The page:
TORONTO — One collects Air Jordans, the other likes to go camping in his RV.
They’re both tough as nails, have been around the CFL block and have a good sense of humour, although one shows it off more than the other.
And they can play a bit.
Rival quarterbacks Kevin Glenn and Ricky Ray bring plenty to the Grey Cup table.
Ray, a 10-year veteran in his first season with Toronto, has added poise and stability to the Argonauts’ offence. Many are still shaking their head that the Eskimos agreed to trade him in the off-season.
“Let’s put it this way I was pleased to hear the announcement of the trade,” Stampeders coach-GM John Hufnagel said dryly. “I saw enough of him in the green and gold.”
Glenn, a 12-year veteran, was brought to Calgary to mentor Drew Tate — and serve as an insurance policy. He has stepped in twice for the injured Tate this season and still has the keys to the Stampeder offence.
“Let’s face it, this guy’s a starting quarterback,” Toronto coach Scott Milanovich said of Glenn. “It was a great move by Calgary to have him there in case something happened to Drew. And when that happened, they didn’t miss a beat.
“Our guys have a ton of respect for Kevin, as do I. I’ve been beaten by him a number of times.”
Ray, 33, drove up his family from California to Toronto in his motorhome to start life as an Argonaut. He liked what he saw immediately at mini-camp.
“Everybody was ’Hey welcome back,’ giving each other hugs whether you were on offence or defence or special teams,” he recalled. “Lot of times when you play on teams, you kind of have the defensive guys and the offensive guys.
“And this team has been totally different. Everybody gets along regardless of what side you’re on and that’s what you’ve got to have to be able to do things like this.”
There was a learning curve in absorbing Milanovich’s offence. A mid-season knee injury didn’t help either. But since returning Oct. 19, he has thrown 11 TDs and just one interception in four games.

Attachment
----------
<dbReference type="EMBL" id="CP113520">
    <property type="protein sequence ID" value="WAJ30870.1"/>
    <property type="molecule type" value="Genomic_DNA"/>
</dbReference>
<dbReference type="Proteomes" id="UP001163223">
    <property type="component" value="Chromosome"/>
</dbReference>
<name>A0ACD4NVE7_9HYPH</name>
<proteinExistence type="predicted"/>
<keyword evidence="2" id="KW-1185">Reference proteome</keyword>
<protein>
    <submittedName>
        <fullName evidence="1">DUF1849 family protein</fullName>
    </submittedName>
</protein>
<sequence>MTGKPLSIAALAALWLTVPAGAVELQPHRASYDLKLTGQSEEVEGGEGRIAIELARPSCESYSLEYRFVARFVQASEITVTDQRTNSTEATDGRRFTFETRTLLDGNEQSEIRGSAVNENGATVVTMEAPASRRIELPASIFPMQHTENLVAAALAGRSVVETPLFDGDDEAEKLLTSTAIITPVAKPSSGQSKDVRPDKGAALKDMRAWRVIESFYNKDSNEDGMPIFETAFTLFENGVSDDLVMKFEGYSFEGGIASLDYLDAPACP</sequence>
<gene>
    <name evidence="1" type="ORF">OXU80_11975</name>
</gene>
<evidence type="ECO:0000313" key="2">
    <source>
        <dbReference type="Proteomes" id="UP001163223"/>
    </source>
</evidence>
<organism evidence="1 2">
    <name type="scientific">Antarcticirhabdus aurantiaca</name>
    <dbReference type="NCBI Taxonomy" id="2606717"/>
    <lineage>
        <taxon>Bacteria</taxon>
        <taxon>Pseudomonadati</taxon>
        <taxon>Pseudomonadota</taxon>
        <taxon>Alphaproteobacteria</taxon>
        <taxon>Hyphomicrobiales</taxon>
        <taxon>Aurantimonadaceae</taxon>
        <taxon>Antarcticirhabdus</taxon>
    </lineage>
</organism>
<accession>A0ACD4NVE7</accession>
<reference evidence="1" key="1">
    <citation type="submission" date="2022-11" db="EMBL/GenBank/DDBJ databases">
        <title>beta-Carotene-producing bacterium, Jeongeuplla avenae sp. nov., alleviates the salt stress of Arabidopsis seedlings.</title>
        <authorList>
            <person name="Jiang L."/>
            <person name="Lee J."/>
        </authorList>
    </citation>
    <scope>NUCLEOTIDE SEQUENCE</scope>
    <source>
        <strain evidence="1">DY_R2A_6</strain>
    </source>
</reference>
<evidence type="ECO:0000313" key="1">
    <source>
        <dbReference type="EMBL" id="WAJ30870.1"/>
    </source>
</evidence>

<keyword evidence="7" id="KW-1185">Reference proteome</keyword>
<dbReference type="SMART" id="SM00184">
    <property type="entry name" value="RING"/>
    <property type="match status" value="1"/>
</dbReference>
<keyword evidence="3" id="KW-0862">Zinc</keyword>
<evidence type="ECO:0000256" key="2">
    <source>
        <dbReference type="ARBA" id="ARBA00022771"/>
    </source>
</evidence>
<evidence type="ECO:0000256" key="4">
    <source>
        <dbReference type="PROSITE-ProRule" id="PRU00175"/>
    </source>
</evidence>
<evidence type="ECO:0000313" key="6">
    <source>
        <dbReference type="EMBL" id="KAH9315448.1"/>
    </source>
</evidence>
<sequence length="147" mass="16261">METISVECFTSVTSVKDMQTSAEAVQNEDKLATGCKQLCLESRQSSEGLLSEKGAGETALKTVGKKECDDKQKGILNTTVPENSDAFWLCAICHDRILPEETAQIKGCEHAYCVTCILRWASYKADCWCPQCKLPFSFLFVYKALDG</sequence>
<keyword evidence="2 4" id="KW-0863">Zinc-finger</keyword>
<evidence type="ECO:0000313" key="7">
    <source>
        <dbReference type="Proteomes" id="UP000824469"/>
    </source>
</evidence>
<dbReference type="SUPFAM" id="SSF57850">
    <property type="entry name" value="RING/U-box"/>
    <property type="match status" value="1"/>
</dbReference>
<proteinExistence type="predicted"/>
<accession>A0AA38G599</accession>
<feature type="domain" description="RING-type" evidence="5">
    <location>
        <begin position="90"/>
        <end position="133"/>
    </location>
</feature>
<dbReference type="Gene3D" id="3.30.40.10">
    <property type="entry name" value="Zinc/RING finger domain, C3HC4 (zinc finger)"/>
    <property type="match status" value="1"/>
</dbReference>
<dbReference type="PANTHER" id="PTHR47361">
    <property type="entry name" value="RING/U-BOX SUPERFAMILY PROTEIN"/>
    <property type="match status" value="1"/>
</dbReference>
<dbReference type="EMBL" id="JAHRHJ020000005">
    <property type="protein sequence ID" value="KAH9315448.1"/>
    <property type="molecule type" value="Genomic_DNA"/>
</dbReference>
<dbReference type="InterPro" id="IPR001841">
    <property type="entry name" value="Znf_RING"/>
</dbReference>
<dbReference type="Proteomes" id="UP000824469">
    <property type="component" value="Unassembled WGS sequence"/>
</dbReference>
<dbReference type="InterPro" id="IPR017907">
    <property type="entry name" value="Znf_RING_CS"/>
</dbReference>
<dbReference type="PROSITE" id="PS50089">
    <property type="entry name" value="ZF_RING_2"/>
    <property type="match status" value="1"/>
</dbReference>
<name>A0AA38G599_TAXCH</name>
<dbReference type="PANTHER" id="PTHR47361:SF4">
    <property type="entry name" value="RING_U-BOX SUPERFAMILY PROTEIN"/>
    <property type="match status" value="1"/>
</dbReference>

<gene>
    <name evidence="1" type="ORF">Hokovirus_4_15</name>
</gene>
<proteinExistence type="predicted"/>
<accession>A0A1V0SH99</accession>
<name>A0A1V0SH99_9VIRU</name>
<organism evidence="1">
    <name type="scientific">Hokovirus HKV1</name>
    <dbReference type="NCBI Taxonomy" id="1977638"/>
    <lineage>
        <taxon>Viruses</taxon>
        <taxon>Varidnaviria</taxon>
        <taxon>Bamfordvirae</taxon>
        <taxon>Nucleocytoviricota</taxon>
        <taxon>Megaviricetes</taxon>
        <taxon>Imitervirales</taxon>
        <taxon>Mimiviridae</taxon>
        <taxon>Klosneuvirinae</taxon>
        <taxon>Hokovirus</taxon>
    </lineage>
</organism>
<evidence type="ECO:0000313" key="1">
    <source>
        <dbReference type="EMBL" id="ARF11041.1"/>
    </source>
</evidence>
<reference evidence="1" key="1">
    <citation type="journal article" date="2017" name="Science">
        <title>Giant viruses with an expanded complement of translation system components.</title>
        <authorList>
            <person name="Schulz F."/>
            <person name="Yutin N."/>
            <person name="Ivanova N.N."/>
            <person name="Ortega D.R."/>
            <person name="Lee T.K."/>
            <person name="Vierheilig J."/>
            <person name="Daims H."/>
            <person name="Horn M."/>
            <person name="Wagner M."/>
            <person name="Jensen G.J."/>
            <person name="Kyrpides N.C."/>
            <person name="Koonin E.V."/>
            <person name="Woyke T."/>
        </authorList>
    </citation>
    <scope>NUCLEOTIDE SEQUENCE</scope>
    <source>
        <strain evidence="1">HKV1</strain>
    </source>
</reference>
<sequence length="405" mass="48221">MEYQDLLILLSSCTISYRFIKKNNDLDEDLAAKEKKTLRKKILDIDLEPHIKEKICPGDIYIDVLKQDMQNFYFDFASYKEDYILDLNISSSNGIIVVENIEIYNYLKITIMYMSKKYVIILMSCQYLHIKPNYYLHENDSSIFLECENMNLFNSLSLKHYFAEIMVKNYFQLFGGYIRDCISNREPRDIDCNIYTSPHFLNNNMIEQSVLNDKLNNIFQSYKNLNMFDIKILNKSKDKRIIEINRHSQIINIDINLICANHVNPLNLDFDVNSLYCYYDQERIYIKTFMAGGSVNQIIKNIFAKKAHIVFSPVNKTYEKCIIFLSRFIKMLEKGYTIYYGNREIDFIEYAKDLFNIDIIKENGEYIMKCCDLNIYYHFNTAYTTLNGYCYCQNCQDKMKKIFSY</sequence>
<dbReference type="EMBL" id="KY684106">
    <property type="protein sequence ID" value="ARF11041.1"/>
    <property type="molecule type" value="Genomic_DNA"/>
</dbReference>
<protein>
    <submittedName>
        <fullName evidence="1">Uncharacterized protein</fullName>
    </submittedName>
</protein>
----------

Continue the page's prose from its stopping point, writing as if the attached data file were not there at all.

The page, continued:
Thanks in large part to Ray, Toronto comes into the Grey Cup on a roll.
“We’ve had some steady quarterbacks who could make plays, but with Ricky Ray, you know you’re going to move the football,” said fullback Jeff Johnson. “In years past, that wasn’t a given. We knew our defence and special teams would be good, but we didn’t know if the offence would be firing on all cylinders. That’s not the case now.”
Glenn too has won over his new team since coming over in a January trade from Hamilton.
“Kevin’s the coolest, most laid-back guy there is,” said slotback Larry Taylor. “He’s never uptight, never taking things seriously. He’s the jokey-jokey type of guy and he’s loved by everybody. He doesn’t have any enemies or anything, he’s just a friendly guy.
“When you look at him, that’s what you sense and that’s what you pick up, the type of vibe you get from him. He’s just a friendly guy to be around.”
Milanovich sees a more dangerous Glenn, a veteran who can extend plays with his mobility and smarts.
“He gets so hot, he gets very streaky where he’ll hit 14 in a row,” the Toronto coach said.
Off the field, Glenn and his wife own two Tim Hortons franchises in the Detroit area.
“It was one of those things ’Hey I need to start letting my money make money for me,”’ he explained.
Glenn credits former teammates Eddie Davis (Saskatchewan) and Milt Stegall (Winnipeg) for helping him make the move from football player to entrepreneur.
“Those guys told me a lot about off the field football stuff, life after football and that was one of the reasons I got into the Tim Hortons thing so early,” he said.
Ray joined the Esks in 2002 and went to Grey Cups in 2002, 2003 and 2005, winning in ’03 and ’05.
“Early in my career I got spoiled,” he said of the playoff runs.
Glenn had to watch the 2007 championship game from the sidelines after breaking his arm in the East Division final. His Winnipeg team was beaten 23-19 by Saskatchewan at the Rogers Centre.
Now Tate has the broken arm and the five-foot-10 203-pound Glenn finally has a chance to start a Grey Cup. The Detroit native is savouring being on the big stage in the sport he loves.
“Words can’t explain how excited I am to enjoy this whole week,” he said.
“We should all be honest here,” he added. “We’re grown men but we’re playing a kid’s sport — because at one point in our life we were doing this for free just because we loved to do it. And I still have that kind of passion.”